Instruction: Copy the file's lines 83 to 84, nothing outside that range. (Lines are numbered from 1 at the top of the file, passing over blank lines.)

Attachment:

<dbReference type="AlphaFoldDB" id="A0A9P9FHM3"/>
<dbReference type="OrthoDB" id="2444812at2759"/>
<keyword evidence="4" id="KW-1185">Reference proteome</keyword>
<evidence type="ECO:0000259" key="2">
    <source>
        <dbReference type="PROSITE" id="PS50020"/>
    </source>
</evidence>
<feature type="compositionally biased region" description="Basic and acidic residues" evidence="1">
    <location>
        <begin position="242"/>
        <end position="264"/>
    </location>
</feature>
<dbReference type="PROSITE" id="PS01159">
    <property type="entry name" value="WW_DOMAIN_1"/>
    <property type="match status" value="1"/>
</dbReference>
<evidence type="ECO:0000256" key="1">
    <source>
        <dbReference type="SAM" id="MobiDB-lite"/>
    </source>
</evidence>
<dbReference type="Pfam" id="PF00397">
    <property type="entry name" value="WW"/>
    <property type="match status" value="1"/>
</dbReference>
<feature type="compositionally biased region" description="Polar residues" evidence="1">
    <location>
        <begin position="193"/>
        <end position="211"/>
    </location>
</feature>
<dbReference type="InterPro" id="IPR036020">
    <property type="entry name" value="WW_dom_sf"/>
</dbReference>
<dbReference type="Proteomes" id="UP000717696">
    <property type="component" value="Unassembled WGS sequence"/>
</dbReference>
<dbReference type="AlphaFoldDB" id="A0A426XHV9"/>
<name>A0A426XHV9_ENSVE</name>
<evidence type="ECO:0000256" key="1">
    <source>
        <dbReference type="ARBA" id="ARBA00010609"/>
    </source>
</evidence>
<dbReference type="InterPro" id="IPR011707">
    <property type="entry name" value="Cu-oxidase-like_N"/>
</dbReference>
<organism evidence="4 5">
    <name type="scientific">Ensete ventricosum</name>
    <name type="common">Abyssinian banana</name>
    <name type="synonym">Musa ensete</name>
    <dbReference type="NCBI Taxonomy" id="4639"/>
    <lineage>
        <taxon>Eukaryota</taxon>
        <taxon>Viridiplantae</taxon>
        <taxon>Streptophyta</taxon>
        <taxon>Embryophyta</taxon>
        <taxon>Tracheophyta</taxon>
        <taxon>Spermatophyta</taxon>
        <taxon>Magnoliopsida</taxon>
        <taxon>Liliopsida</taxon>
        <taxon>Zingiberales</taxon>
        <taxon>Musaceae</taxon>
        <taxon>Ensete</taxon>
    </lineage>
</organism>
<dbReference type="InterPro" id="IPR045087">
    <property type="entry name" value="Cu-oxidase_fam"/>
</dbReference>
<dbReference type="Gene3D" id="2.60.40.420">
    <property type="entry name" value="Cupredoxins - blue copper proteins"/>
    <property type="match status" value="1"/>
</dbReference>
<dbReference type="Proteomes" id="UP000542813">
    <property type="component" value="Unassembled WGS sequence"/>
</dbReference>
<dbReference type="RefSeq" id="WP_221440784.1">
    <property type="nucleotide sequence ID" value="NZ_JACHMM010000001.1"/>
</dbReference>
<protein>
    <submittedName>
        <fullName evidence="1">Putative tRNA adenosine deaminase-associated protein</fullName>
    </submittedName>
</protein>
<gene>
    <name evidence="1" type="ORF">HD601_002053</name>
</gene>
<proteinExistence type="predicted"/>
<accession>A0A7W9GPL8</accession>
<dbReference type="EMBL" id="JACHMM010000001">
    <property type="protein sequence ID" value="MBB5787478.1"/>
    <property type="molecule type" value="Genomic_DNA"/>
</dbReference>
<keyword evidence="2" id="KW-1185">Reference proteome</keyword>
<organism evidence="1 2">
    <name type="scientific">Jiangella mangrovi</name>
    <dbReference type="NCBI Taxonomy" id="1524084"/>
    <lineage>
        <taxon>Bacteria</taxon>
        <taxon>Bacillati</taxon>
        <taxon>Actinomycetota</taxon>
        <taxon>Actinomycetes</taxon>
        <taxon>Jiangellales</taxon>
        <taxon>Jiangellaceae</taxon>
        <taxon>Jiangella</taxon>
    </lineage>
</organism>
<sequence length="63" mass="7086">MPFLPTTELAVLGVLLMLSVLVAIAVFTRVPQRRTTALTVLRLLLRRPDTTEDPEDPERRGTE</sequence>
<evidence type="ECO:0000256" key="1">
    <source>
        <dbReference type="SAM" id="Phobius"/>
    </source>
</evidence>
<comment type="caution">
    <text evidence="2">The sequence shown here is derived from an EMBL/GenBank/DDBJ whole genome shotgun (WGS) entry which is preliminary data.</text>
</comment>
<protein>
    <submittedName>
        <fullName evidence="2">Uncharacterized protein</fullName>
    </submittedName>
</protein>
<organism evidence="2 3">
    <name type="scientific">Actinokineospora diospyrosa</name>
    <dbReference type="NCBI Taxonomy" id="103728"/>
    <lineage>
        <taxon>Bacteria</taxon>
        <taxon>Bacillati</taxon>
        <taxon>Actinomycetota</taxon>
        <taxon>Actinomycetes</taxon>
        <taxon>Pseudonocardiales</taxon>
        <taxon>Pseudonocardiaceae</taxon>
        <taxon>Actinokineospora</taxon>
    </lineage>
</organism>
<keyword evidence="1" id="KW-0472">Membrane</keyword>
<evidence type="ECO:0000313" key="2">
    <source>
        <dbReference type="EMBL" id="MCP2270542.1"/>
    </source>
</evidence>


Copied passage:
    <submittedName>
        <fullName evidence="1">Putative tRNA adenosine deaminase-associated protein</fullName>